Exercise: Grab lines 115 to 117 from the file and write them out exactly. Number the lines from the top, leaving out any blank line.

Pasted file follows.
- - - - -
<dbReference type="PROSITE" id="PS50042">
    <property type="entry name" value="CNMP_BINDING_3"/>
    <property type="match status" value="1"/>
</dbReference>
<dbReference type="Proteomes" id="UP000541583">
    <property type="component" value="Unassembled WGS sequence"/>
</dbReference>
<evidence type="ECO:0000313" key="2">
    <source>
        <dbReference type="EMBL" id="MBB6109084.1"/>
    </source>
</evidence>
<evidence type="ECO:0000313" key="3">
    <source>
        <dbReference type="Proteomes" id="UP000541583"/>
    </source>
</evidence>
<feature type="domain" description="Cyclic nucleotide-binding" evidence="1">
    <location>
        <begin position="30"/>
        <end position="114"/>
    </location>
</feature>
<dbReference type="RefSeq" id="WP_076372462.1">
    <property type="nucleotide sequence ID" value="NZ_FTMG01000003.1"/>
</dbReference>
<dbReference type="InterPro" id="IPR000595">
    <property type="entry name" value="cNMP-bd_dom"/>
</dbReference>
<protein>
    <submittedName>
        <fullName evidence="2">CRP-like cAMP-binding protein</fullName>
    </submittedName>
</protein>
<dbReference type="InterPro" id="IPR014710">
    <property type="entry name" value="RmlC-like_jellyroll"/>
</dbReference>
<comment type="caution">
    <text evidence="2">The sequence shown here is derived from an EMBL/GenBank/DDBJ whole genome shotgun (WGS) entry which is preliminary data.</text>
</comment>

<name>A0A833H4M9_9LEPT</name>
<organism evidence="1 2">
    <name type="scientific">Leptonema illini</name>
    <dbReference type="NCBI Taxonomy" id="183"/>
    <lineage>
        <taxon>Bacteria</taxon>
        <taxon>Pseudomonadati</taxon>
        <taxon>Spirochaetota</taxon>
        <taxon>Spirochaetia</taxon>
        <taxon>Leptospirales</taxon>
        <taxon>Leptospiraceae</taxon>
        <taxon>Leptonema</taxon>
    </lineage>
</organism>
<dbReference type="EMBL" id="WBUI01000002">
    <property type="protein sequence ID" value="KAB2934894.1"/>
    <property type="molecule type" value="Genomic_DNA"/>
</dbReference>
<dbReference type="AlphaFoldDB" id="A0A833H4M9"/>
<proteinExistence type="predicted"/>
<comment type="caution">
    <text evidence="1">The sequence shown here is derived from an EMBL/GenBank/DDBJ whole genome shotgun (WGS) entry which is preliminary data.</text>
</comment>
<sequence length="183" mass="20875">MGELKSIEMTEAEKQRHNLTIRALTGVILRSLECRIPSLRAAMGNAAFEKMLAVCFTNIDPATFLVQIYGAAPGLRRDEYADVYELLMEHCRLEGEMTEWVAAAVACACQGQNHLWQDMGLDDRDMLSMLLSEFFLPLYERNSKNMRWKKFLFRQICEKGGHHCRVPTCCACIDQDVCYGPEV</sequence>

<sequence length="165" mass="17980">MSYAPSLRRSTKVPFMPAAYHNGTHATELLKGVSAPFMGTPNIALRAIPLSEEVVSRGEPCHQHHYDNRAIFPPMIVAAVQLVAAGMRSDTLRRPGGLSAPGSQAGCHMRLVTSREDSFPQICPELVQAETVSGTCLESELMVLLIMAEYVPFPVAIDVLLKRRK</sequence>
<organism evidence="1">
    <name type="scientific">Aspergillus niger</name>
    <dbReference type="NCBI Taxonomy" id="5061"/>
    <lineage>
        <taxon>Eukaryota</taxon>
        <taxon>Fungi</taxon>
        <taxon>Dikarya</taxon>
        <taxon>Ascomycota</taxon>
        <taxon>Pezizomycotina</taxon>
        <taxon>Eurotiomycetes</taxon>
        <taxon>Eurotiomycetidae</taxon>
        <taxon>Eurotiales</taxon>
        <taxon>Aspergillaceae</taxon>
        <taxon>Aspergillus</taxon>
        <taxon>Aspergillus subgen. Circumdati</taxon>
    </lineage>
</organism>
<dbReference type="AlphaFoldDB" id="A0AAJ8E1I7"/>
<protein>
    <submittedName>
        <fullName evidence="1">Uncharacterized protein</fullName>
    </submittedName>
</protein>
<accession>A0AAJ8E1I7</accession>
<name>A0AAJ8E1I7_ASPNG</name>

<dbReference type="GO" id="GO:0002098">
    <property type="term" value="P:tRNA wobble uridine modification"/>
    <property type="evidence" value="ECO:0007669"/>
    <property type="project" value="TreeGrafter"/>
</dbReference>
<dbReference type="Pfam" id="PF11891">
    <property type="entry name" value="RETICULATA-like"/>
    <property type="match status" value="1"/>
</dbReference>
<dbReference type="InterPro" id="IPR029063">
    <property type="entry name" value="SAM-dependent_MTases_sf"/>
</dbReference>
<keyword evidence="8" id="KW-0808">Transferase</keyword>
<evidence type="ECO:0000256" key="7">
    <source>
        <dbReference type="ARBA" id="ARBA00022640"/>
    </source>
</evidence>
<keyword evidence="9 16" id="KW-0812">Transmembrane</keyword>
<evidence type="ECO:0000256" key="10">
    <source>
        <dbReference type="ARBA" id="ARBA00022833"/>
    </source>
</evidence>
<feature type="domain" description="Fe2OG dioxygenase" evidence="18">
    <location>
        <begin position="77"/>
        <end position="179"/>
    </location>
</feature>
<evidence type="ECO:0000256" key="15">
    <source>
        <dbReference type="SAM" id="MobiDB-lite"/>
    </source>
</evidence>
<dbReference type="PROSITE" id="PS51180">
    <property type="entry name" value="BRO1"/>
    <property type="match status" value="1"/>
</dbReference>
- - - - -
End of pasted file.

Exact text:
<feature type="domain" description="Fe2OG dioxygenase" evidence="18">
    <location>
        <begin position="77"/>